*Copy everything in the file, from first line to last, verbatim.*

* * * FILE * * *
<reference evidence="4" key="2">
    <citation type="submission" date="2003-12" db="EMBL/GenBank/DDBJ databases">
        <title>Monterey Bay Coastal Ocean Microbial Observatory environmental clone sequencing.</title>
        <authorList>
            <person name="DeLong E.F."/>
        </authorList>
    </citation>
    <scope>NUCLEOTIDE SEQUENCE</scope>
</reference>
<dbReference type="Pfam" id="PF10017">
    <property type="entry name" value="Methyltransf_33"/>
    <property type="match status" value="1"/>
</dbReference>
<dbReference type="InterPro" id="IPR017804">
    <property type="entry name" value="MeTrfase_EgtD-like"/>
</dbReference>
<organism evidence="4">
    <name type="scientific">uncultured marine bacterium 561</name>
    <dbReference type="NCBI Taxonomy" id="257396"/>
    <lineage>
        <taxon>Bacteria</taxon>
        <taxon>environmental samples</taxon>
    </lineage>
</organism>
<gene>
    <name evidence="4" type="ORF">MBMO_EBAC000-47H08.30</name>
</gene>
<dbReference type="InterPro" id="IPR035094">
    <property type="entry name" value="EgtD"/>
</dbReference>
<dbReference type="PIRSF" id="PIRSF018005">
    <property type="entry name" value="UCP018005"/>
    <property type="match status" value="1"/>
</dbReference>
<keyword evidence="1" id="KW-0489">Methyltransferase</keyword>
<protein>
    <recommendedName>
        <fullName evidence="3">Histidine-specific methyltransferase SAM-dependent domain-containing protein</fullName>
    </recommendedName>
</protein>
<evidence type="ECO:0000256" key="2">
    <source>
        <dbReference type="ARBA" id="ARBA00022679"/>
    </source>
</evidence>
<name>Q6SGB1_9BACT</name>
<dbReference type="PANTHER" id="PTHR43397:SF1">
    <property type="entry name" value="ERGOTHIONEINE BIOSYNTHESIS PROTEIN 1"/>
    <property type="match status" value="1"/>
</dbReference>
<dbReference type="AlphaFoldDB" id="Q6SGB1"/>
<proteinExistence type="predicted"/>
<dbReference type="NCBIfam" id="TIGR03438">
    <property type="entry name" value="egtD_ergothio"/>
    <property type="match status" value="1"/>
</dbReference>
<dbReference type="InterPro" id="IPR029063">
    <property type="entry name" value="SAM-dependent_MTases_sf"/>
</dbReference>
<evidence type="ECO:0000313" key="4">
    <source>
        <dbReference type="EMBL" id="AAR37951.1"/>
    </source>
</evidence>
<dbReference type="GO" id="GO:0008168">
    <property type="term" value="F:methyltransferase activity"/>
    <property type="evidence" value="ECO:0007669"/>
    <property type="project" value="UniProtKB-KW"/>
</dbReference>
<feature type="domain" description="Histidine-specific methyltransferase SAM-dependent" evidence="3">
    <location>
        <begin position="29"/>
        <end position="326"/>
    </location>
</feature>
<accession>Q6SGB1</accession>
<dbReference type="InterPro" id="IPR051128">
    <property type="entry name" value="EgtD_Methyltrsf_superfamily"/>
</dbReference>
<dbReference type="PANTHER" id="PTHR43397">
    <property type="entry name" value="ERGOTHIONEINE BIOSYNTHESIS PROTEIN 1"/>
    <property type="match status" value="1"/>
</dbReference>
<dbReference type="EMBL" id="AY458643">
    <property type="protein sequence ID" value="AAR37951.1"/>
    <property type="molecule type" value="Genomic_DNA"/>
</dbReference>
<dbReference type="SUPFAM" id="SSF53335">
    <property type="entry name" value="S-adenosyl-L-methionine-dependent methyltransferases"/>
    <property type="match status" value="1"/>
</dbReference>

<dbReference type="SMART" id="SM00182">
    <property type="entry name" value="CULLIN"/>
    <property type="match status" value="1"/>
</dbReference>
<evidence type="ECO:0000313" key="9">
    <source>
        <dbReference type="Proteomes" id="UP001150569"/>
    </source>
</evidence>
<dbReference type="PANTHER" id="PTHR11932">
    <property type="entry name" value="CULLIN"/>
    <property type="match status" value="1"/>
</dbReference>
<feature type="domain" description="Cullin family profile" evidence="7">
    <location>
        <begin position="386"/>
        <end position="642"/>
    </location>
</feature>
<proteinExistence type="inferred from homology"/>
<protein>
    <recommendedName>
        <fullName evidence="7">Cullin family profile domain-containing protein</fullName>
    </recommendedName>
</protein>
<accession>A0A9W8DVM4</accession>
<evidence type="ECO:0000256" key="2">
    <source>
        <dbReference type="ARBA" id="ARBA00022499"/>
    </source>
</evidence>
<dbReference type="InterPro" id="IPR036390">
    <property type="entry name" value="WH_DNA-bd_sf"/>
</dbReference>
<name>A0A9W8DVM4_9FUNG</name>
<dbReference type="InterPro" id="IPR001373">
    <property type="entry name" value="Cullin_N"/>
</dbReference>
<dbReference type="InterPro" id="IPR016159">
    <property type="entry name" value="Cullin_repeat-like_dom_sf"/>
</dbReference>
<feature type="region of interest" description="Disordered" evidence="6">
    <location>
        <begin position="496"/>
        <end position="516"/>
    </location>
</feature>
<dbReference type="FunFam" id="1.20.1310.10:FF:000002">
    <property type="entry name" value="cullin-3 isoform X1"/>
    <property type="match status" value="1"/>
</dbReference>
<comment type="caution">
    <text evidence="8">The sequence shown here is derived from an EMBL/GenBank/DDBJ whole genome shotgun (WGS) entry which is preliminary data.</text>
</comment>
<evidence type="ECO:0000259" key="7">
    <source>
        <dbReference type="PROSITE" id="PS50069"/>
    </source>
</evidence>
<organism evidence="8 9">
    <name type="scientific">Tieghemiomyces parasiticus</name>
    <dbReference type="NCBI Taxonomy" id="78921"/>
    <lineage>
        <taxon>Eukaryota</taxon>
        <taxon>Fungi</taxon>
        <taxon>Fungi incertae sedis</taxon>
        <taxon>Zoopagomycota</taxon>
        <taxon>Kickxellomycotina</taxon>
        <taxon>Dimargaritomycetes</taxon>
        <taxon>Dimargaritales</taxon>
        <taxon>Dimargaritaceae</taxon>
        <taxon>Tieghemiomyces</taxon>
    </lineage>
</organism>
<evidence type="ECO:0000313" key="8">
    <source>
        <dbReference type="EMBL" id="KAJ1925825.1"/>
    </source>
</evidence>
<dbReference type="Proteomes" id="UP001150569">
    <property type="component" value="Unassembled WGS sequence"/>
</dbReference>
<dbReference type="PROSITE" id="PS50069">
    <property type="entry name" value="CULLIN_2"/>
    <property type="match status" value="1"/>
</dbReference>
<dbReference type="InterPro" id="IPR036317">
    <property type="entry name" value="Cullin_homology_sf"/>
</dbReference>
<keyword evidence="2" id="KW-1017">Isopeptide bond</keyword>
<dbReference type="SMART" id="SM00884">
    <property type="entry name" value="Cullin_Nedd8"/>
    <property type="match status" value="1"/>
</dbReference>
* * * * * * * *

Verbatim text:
<reference evidence="4" key="2">
    <citation type="submission" date="2003-12" db="EMBL/GenBank/DDBJ databases">
        <title>Monterey Bay Coastal Ocean Microbial Observatory environmental clone sequencing.</title>
        <authorList>
            <person name="DeLong E.F."/>
        </authorList>
    </citation>
    <scope>NUCLEOTIDE SEQUENCE</scope>
</reference>
<dbReference type="Pfam" id="PF10017">
    <property type="entry name" value="Methyltransf_33"/>
    <property type="match status" value="1"/>
</dbReference>
<dbReference type="InterPro" id="IPR017804">
    <property type="entry name" value="MeTrfase_EgtD-like"/>
</dbReference>
<organism evidence="4">
    <name type="scientific">uncultured marine bacterium 561</name>
    <dbReference type="NCBI Taxonomy" id="257396"/>
    <lineage>
        <taxon>Bacteria</taxon>
        <taxon>environmental samples</taxon>
    </lineage>
</organism>
<gene>
    <name evidence="4" type="ORF">MBMO_EBAC000-47H08.30</name>
</gene>
<dbReference type="InterPro" id="IPR035094">
    <property type="entry name" value="EgtD"/>
</dbReference>
<dbReference type="PIRSF" id="PIRSF018005">
    <property type="entry name" value="UCP018005"/>
    <property type="match status" value="1"/>
</dbReference>
<keyword evidence="1" id="KW-0489">Methyltransferase</keyword>
<protein>
    <recommendedName>
        <fullName evidence="3">Histidine-specific methyltransferase SAM-dependent domain-containing protein</fullName>
    </recommendedName>
</protein>
<evidence type="ECO:0000256" key="2">
    <source>
        <dbReference type="ARBA" id="ARBA00022679"/>
    </source>
</evidence>
<name>Q6SGB1_9BACT</name>
<dbReference type="PANTHER" id="PTHR43397:SF1">
    <property type="entry name" value="ERGOTHIONEINE BIOSYNTHESIS PROTEIN 1"/>
    <property type="match status" value="1"/>
</dbReference>
<dbReference type="AlphaFoldDB" id="Q6SGB1"/>
<proteinExistence type="predicted"/>
<dbReference type="NCBIfam" id="TIGR03438">
    <property type="entry name" value="egtD_ergothio"/>
    <property type="match status" value="1"/>
</dbReference>
<dbReference type="InterPro" id="IPR029063">
    <property type="entry name" value="SAM-dependent_MTases_sf"/>
</dbReference>
<evidence type="ECO:0000313" key="4">
    <source>
        <dbReference type="EMBL" id="AAR37951.1"/>
    </source>
</evidence>
<dbReference type="GO" id="GO:0008168">
    <property type="term" value="F:methyltransferase activity"/>
    <property type="evidence" value="ECO:0007669"/>
    <property type="project" value="UniProtKB-KW"/>
</dbReference>
<feature type="domain" description="Histidine-specific methyltransferase SAM-dependent" evidence="3">
    <location>
        <begin position="29"/>
        <end position="326"/>
    </location>
</feature>
<accession>Q6SGB1</accession>
<dbReference type="InterPro" id="IPR051128">
    <property type="entry name" value="EgtD_Methyltrsf_superfamily"/>
</dbReference>
<dbReference type="PANTHER" id="PTHR43397">
    <property type="entry name" value="ERGOTHIONEINE BIOSYNTHESIS PROTEIN 1"/>
    <property type="match status" value="1"/>
</dbReference>
<dbReference type="EMBL" id="AY458643">
    <property type="protein sequence ID" value="AAR37951.1"/>
    <property type="molecule type" value="Genomic_DNA"/>
</dbReference>
<dbReference type="SUPFAM" id="SSF53335">
    <property type="entry name" value="S-adenosyl-L-methionine-dependent methyltransferases"/>
    <property type="match status" value="1"/>
</dbReference>

<dbReference type="SMART" id="SM00182">
    <property type="entry name" value="CULLIN"/>
    <property type="match status" value="1"/>
</dbReference>
<evidence type="ECO:0000313" key="9">
    <source>
        <dbReference type="Proteomes" id="UP001150569"/>
    </source>
</evidence>
<dbReference type="PANTHER" id="PTHR11932">
    <property type="entry name" value="CULLIN"/>
    <property type="match status" value="1"/>
</dbReference>
<feature type="domain" description="Cullin family profile" evidence="7">
    <location>
        <begin position="386"/>
        <end position="642"/>
    </location>
</feature>
<proteinExistence type="inferred from homology"/>
<protein>
    <recommendedName>
        <fullName evidence="7">Cullin family profile domain-containing protein</fullName>
    </recommendedName>
</protein>
<accession>A0A9W8DVM4</accession>
<evidence type="ECO:0000256" key="2">
    <source>
        <dbReference type="ARBA" id="ARBA00022499"/>
    </source>
</evidence>
<dbReference type="InterPro" id="IPR036390">
    <property type="entry name" value="WH_DNA-bd_sf"/>
</dbReference>
<name>A0A9W8DVM4_9FUNG</name>
<dbReference type="InterPro" id="IPR001373">
    <property type="entry name" value="Cullin_N"/>
</dbReference>
<dbReference type="InterPro" id="IPR016159">
    <property type="entry name" value="Cullin_repeat-like_dom_sf"/>
</dbReference>
<feature type="region of interest" description="Disordered" evidence="6">
    <location>
        <begin position="496"/>
        <end position="516"/>
    </location>
</feature>
<dbReference type="FunFam" id="1.20.1310.10:FF:000002">
    <property type="entry name" value="cullin-3 isoform X1"/>
    <property type="match status" value="1"/>
</dbReference>
<comment type="caution">
    <text evidence="8">The sequence shown here is derived from an EMBL/GenBank/DDBJ whole genome shotgun (WGS) entry which is preliminary data.</text>
</comment>
<evidence type="ECO:0000259" key="7">
    <source>
        <dbReference type="PROSITE" id="PS50069"/>
    </source>
</evidence>
<organism evidence="8 9">
    <name type="scientific">Tieghemiomyces parasiticus</name>
    <dbReference type="NCBI Taxonomy" id="78921"/>
    <lineage>
        <taxon>Eukaryota</taxon>
        <taxon>Fungi</taxon>
        <taxon>Fungi incertae sedis</taxon>
        <taxon>Zoopagomycota</taxon>
        <taxon>Kickxellomycotina</taxon>
        <taxon>Dimargaritomycetes</taxon>
        <taxon>Dimargaritales</taxon>
        <taxon>Dimargaritaceae</taxon>
        <taxon>Tieghemiomyces</taxon>
    </lineage>
</organism>
<evidence type="ECO:0000313" key="8">
    <source>
        <dbReference type="EMBL" id="KAJ1925825.1"/>
    </source>
</evidence>
<dbReference type="Proteomes" id="UP001150569">
    <property type="component" value="Unassembled WGS sequence"/>
</dbReference>
<dbReference type="PROSITE" id="PS50069">
    <property type="entry name" value="CULLIN_2"/>
    <property type="match status" value="1"/>
</dbReference>
<dbReference type="InterPro" id="IPR036317">
    <property type="entry name" value="Cullin_homology_sf"/>
</dbReference>
<keyword evidence="2" id="KW-1017">Isopeptide bond</keyword>
<dbReference type="SMART" id="SM00884">
    <property type="entry name" value="Cullin_Nedd8"/>
    <property type="match status" value="1"/>
</dbReference>